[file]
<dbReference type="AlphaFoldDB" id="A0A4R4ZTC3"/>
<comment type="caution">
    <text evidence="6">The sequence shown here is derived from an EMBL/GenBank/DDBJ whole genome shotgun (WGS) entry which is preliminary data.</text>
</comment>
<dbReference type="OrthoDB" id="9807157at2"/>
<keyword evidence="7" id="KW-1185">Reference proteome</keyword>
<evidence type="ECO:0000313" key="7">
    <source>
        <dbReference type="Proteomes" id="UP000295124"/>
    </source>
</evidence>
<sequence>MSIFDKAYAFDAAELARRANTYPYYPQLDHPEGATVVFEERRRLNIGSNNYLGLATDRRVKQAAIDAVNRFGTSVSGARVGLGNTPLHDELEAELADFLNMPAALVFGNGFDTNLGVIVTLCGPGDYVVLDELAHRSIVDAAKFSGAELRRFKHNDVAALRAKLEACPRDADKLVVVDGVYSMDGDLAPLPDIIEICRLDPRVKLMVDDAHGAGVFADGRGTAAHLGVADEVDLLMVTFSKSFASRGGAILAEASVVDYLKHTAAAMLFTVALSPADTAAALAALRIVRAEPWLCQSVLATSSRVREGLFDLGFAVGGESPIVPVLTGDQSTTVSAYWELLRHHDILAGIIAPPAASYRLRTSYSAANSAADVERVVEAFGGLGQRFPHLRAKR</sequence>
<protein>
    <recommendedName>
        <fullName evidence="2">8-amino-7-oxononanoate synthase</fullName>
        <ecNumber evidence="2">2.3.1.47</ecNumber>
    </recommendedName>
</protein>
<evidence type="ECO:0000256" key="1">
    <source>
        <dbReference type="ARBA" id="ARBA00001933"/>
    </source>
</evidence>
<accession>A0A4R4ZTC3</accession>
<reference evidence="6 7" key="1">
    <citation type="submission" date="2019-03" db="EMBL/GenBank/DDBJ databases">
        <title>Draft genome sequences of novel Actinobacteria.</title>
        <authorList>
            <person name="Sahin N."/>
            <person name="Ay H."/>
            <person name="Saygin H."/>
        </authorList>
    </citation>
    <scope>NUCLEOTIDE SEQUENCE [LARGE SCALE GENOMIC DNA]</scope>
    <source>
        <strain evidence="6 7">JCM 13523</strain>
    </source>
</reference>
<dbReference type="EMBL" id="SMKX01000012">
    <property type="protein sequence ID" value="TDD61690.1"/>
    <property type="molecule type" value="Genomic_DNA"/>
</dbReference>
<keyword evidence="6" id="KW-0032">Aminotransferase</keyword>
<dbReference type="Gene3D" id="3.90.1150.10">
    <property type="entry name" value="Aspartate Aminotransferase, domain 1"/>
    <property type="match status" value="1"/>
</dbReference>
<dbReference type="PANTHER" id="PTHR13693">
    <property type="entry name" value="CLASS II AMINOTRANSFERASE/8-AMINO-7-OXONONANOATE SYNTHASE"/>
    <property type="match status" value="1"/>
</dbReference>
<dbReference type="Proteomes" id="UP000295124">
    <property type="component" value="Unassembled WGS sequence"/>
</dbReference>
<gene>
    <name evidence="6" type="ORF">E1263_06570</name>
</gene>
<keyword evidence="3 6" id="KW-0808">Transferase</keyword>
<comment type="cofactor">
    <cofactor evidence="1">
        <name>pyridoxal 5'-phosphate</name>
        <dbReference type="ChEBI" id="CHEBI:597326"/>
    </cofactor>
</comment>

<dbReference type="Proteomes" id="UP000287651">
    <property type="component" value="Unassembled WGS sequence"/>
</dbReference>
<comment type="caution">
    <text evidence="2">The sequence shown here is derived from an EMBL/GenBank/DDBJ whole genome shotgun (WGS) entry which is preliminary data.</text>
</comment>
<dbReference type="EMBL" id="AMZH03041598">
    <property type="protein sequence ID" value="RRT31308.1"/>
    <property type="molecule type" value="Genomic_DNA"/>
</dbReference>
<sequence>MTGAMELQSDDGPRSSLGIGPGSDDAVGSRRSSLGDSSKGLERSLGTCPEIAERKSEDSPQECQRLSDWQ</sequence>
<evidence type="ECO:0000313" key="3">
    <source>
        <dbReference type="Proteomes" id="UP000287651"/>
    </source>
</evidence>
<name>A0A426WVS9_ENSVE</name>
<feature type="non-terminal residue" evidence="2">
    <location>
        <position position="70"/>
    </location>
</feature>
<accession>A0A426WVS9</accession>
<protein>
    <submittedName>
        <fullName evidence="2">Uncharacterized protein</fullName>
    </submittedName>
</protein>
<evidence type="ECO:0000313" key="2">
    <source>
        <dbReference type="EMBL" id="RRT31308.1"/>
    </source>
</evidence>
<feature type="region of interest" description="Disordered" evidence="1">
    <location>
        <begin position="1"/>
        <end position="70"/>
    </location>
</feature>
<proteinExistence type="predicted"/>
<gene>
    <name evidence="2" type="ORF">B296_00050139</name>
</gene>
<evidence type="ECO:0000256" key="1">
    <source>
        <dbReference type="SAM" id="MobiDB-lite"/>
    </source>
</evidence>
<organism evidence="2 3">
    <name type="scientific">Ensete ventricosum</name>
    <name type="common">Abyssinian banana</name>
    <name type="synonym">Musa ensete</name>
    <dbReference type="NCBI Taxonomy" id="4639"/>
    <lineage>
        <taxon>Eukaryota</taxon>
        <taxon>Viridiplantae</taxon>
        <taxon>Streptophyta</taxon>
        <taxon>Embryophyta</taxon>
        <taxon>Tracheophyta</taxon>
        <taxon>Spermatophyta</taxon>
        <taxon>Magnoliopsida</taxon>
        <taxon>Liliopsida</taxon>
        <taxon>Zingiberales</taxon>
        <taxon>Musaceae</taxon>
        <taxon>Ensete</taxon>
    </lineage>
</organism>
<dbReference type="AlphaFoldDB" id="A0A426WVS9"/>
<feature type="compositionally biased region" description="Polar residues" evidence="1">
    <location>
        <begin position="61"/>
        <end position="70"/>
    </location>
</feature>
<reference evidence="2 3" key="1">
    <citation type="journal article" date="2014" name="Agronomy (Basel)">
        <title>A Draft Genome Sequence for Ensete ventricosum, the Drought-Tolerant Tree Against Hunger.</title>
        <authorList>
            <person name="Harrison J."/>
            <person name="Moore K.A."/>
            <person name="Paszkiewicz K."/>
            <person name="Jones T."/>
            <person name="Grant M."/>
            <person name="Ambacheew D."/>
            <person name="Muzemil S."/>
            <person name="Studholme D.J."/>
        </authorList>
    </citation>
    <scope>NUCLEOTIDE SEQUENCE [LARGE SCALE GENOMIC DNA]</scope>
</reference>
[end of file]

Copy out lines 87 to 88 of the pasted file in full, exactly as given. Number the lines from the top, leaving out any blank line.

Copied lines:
<accession>A0A426WVS9</accession>
<protein>